Everyone has a mantra for daily life. Start your day by eating frog was proposed last week, but there are many more, gym first, work after, early bird gets the worm, etc. Whatever it is, if it helps you get what you need to do, done, it works for you.
Like most new young realtors, I spend much of my time slogging away, tirelessly chasing down leads. I feel like I work twice as hard for half the reward because I have to prove that despite my age, I am fully capable of meeting the needs of prospective buyers and sellers. I’ve tried everything to stay organized and on top of my work. Every prescribed idea or theory on how to “maximize my time” and “optimize my energy” was given a fair crack. Time and time again, I found myself floundering until I got my hammock.
A hammock might seem insignificant, but it changed how I approach everything. With the hammock came consideration for my work/life balance. There was a shift away from trying to cram in as much work time in a day as I could, to planning out some downtime. If you feel that rewarding yourself with personal time after getting your work done works best for you, that’s great. I don’t. I can’t. Being a REALTOR® is more than just a career, it’s a way of life. It’s unique in that no matter what, you can’t leave your work at work, and as long as you can be contacted, you’re working.
Downtime can be whatever you want it to be. I’ve found that planning out as much of my day as possible has yielded the best results, as long as I plan in downtime. For me downtime is, weather permitting, closing all the programs on my laptop, putting on some headphones and taking a nap in my hammock. When the weather sucks outside, I’ll grab a set of knitting needles and plug away on my latest knitting project for a few minutes before crashing on the couch for an hour or so. I find that this midday rest and relaxation charges me up for the rest of the day. The practice of a midday nap was in practice in many countries around the world, and is only in decline because people are commuting further to get to and from work. The lifestyle of a real estate professional makes that barrier a little easier to overcome.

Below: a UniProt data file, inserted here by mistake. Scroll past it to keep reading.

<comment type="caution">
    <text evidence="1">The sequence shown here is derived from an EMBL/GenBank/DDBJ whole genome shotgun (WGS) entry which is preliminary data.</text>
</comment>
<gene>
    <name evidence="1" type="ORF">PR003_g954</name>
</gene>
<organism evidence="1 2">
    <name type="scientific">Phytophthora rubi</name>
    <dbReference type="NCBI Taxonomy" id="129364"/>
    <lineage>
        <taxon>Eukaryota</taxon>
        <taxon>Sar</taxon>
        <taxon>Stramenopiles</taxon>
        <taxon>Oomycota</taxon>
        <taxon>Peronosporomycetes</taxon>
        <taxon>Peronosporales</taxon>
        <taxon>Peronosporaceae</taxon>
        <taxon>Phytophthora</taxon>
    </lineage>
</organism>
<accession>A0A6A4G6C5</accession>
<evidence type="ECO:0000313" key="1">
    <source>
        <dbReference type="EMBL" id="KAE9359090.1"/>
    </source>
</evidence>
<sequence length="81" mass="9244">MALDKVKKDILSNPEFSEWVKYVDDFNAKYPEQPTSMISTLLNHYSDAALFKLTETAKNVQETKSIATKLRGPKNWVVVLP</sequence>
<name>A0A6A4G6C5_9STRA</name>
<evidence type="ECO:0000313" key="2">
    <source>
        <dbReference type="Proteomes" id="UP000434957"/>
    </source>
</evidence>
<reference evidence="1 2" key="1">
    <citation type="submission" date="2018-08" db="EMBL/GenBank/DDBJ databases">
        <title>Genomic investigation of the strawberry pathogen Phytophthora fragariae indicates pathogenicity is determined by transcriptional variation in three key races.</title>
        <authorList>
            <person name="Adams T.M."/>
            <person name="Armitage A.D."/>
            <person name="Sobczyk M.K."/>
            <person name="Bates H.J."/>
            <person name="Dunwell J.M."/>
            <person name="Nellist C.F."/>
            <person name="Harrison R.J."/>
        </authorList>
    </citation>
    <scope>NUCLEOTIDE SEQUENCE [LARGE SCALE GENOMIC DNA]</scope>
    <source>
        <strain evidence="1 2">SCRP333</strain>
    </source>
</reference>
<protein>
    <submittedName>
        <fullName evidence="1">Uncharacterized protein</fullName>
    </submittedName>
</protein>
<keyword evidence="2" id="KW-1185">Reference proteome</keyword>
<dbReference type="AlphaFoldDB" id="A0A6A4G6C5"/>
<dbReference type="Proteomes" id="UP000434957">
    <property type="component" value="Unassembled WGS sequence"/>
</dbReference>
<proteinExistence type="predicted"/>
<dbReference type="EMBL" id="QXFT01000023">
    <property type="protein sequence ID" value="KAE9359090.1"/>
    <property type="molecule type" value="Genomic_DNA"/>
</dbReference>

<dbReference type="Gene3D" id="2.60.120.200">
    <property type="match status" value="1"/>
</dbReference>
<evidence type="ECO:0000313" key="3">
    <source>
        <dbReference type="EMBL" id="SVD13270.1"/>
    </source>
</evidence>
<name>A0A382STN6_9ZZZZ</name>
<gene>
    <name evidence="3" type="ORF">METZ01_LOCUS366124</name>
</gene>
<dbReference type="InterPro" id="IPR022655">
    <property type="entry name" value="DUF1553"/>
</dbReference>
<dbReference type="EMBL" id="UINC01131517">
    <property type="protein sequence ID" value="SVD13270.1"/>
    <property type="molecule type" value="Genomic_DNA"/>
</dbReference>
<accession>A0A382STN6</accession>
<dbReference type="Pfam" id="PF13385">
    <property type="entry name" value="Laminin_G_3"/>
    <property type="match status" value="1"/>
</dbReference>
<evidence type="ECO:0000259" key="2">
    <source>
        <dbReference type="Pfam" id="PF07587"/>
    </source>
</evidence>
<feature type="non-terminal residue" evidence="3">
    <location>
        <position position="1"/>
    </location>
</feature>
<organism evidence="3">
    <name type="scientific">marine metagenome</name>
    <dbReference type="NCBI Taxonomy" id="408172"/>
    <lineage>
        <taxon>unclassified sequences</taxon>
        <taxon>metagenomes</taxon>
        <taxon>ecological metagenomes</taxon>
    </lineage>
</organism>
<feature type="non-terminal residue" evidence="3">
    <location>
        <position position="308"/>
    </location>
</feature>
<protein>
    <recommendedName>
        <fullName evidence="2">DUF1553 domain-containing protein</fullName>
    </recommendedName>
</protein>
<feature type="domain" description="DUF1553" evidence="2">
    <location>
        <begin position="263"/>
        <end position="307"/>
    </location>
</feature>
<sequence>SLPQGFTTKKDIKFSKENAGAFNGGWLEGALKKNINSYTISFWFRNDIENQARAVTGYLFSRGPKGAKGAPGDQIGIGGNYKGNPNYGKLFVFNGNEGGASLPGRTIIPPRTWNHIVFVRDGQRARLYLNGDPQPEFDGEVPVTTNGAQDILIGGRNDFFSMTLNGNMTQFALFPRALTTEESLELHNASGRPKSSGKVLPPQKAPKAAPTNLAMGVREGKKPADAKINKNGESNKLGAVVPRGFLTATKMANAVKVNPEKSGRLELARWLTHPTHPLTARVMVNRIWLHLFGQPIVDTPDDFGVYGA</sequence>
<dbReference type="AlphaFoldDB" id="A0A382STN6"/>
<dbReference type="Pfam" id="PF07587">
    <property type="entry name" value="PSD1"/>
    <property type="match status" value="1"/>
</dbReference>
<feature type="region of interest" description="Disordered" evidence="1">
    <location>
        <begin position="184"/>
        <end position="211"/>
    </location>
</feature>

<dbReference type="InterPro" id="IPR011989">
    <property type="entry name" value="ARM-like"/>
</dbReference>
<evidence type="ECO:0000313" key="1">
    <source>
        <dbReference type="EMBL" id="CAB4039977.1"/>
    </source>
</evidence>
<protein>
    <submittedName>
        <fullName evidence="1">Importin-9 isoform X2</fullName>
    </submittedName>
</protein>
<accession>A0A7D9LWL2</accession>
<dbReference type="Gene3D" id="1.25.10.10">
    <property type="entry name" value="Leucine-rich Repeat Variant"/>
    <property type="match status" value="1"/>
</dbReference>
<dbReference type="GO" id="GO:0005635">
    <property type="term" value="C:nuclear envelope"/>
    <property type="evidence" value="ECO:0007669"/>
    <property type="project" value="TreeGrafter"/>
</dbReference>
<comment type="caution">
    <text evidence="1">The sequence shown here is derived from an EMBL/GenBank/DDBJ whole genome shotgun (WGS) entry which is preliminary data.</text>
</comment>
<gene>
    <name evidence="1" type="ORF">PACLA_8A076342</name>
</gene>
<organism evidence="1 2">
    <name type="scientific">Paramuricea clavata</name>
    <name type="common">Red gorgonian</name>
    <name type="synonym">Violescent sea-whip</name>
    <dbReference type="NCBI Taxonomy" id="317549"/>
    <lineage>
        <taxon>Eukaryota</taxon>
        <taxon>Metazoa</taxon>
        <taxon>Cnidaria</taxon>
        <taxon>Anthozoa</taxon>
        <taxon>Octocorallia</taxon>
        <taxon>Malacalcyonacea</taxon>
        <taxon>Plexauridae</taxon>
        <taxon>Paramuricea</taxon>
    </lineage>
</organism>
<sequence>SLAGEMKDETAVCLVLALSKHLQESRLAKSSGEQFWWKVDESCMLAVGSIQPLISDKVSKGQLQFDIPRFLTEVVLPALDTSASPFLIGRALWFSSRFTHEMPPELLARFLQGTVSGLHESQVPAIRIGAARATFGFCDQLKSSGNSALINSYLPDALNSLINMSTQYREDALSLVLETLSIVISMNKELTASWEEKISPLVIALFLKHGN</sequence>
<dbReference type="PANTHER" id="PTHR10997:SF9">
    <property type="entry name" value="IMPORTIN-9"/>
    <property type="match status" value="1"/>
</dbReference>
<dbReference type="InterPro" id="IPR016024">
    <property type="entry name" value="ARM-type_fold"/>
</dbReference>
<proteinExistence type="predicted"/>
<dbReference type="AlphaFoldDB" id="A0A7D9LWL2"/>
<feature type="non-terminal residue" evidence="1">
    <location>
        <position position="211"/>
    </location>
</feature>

This is just what I do to help increase my productivity. I’m not suggesting that this is the way to do things. We are all different, and no one solution is going to make everyone a top producer. I just wanted to share my experiences as a new professional, and maybe shed some light on an idea that had not been presented to me right away.
Written by Sheldon Goodridge, YPN committee member and guest blogger